The trauma of childhood is a recurring theme in the cinema of director
Claude Miller and in Un secret
he revisits his own turbulent childhood in Nazi occupied France during
WWII. Adapted from an award-winning autobiographical novel by
Philippe Grimbert, the film follows the fortunes of a Jewish family
during the occupation, through the eyes of a character who might well
be Miller's alter ego. The father of the main character (played
by Patrick Bruel) has much in common with Miller's - both were
conflicted over their Jewish identity and both refused to wear the
yellow star badge which the Nazis insisted be worn at all times by Jews
before they were rounded up and shipped to the death camps.
Claude Miller himself only escaped the Holocaust by his father's
refusal to wear the yellow star. Un secret
is understandably one of
Miller's most personal films, although it is somewhat marred by the
director's increasing preoccupation with stylisation, which renders the
film needlessly arty in places.
Grimbert's excellent novel offers a compelling tale of love, betrayal
and identity under the Nazi Occupation, but Miller manages to reduce it
to a pretty soap-style saga, losing much of the darkness and bitter
irony of Grimbert's book. An overly complex narrative structure,
which attempts to weave together three time frames, weakens the film's
coherence and emotional intensity, and you can't help wondering that
the film might have had more power if the present-day sequences had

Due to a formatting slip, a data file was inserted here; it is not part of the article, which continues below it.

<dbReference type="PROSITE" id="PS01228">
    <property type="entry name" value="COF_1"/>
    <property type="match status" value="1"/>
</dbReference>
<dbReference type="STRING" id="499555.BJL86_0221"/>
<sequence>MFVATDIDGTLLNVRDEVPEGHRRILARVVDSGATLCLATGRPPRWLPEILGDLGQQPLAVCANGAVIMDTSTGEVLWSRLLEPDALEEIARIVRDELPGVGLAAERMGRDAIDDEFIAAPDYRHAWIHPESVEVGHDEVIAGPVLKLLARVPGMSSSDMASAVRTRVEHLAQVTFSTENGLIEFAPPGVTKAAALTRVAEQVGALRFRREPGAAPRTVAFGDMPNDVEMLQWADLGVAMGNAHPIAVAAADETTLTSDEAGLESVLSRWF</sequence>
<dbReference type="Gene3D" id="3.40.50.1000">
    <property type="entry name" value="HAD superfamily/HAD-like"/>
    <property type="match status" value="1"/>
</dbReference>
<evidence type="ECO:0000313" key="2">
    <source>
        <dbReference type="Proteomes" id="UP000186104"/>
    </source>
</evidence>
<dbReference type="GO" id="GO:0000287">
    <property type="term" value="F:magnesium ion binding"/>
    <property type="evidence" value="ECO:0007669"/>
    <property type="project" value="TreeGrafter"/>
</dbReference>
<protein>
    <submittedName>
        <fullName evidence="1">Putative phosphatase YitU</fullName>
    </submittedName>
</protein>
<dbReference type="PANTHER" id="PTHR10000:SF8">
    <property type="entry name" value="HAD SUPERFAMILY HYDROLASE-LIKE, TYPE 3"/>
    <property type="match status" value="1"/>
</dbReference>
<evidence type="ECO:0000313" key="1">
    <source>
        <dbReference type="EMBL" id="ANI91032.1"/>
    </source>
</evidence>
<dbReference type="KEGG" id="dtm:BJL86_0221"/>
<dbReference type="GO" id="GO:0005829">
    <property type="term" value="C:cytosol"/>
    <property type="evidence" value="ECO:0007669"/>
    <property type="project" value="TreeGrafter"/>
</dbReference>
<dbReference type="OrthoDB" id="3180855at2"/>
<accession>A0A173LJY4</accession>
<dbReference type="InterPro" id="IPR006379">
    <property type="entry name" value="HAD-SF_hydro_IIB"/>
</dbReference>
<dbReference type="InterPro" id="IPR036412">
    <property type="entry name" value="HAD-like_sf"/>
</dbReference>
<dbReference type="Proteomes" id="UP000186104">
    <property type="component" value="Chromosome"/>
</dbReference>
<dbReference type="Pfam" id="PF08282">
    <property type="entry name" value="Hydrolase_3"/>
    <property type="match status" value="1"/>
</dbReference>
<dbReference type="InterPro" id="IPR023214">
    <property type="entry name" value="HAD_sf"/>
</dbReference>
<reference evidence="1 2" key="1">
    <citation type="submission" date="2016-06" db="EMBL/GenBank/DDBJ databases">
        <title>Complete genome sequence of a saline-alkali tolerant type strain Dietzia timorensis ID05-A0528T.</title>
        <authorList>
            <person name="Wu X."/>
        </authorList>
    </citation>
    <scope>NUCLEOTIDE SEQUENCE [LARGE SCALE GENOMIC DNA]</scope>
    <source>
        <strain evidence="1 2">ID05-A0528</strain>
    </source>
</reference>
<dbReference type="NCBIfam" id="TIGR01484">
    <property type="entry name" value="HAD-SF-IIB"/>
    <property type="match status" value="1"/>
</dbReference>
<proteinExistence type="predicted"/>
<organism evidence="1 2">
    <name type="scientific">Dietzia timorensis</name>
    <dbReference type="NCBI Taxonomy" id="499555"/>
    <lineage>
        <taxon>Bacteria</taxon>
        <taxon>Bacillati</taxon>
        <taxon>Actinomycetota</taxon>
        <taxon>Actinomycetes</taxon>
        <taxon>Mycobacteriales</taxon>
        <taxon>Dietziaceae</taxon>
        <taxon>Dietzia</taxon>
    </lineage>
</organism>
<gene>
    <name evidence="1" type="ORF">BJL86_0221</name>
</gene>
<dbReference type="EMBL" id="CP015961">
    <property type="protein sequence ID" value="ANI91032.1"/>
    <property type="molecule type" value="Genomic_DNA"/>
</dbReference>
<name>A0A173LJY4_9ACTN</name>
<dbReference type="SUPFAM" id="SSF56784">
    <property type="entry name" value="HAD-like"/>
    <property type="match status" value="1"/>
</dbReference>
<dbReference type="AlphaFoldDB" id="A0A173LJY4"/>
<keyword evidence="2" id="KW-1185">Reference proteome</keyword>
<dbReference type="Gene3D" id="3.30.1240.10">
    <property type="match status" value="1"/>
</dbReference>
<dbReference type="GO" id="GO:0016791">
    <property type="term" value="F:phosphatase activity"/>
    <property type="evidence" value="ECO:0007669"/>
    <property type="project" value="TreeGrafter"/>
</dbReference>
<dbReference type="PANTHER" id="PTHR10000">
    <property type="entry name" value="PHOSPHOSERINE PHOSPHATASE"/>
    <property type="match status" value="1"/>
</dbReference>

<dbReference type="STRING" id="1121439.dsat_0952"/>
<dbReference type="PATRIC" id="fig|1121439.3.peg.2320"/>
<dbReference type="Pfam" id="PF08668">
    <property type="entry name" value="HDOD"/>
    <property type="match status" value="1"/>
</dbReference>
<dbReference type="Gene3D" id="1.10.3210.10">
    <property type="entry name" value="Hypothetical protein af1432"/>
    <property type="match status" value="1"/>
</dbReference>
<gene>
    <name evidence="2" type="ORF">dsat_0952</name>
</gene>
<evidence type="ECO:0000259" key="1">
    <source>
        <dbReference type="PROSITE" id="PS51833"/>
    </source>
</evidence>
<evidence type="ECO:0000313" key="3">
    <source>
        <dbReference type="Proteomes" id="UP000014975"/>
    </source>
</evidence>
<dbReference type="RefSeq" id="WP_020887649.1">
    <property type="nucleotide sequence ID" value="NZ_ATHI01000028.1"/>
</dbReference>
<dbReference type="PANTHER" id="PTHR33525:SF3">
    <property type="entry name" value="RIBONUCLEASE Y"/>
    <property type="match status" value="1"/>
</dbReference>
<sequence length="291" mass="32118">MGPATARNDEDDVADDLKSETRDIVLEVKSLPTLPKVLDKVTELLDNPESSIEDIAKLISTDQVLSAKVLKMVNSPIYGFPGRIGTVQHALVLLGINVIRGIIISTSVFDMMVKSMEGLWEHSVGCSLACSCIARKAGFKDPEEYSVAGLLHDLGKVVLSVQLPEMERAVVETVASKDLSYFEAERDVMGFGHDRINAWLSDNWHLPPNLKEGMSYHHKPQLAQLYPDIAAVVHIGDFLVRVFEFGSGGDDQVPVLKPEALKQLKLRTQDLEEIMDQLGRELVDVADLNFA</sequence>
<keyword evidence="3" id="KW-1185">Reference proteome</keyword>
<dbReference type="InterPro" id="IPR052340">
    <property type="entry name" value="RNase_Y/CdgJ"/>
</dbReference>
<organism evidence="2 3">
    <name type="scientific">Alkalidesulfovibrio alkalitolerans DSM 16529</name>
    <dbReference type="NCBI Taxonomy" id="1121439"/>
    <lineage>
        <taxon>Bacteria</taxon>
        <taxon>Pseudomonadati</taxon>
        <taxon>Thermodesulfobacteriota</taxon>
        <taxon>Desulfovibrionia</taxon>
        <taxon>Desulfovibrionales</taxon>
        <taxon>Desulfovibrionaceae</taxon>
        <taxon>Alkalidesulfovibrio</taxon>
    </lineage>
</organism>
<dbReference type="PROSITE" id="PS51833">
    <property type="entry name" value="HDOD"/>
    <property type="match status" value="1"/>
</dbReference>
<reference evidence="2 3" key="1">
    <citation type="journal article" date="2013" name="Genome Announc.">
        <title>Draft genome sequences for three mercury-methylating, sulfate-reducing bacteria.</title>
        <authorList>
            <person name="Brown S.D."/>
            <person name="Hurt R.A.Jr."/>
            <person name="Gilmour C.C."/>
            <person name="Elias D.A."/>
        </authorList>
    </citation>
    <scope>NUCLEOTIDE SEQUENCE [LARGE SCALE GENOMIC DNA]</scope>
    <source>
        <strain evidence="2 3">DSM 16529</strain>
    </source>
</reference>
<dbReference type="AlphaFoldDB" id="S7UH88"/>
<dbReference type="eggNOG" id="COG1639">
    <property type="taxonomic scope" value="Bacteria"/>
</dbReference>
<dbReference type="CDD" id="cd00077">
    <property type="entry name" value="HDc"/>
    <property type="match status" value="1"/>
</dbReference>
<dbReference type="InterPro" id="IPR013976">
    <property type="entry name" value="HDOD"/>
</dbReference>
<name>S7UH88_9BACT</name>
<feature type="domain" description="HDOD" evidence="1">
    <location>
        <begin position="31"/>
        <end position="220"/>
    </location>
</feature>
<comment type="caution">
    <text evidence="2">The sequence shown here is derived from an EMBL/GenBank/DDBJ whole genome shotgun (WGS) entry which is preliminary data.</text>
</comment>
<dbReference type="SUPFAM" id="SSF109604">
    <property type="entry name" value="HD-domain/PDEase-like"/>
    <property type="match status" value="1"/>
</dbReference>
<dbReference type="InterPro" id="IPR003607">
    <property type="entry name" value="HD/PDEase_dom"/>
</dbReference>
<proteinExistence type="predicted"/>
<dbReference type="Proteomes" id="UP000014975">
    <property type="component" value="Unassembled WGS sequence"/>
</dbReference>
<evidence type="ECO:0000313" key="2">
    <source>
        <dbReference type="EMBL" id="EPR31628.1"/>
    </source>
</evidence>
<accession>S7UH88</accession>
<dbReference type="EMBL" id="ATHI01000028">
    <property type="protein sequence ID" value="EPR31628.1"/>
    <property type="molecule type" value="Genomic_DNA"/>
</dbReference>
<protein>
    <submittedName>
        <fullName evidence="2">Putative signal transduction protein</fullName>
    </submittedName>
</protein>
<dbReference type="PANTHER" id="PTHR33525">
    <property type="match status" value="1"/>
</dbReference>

been excised, or at least reduced to a short coda. Recently,
there has been a veritable spate of films in France about the Holocaust
and Un secret
does little to
make it stand out from the crowd.
On the plus side, Un secret
is attractively shot and boasts a superb cast that includes such
talented performers as Cécile De France, Patrick Bruel, Ludivine
Sagnier, Julie Depardieu and Mathieu Amalric. Owing mainly to
some lacklustre screenwriting, most of the characters are woefully
two-dimensional and struggle to engage our sympathies - the two
exceptions being those played by Ludivine Sagnier and Julie Depardieu,
who are both (as ever) devastatingly convincing in their respective
roles. Sagnier's character is particularly interesting and her
motivations for her self-destructive act of betrayal (or
is it a supreme act of love?) are very subtly
revealed by the actress, in a way that renders an otherwise pretty
meaningless film highly meaningful and profoundly shocking.
Although critical reaction to Un
on its first release was very mixed, it proved to be a
box office success, attracting an audience of 1.7 million in
France. It also notched up an impressive tally of eleven
nominations for the 2008 Césars, in categories that included
Best Director, Best Film, Best Cinematography and Best Adapted
Screenplay. Bizarrely, the film received only one
César, for Best
Supporting Actress, which went to Julie Depardieu (a baffling result as
Sagnier's performance is so obviously more worthy of an award).
Whilst Un secret
is by no
means Claude Miller's best film and whilst it is weakened by some
unfortunate stylistic decisions, it still manages to be an engaging
period piece, one which relates a story of love turned sour that is as
moving as it is disturbing.
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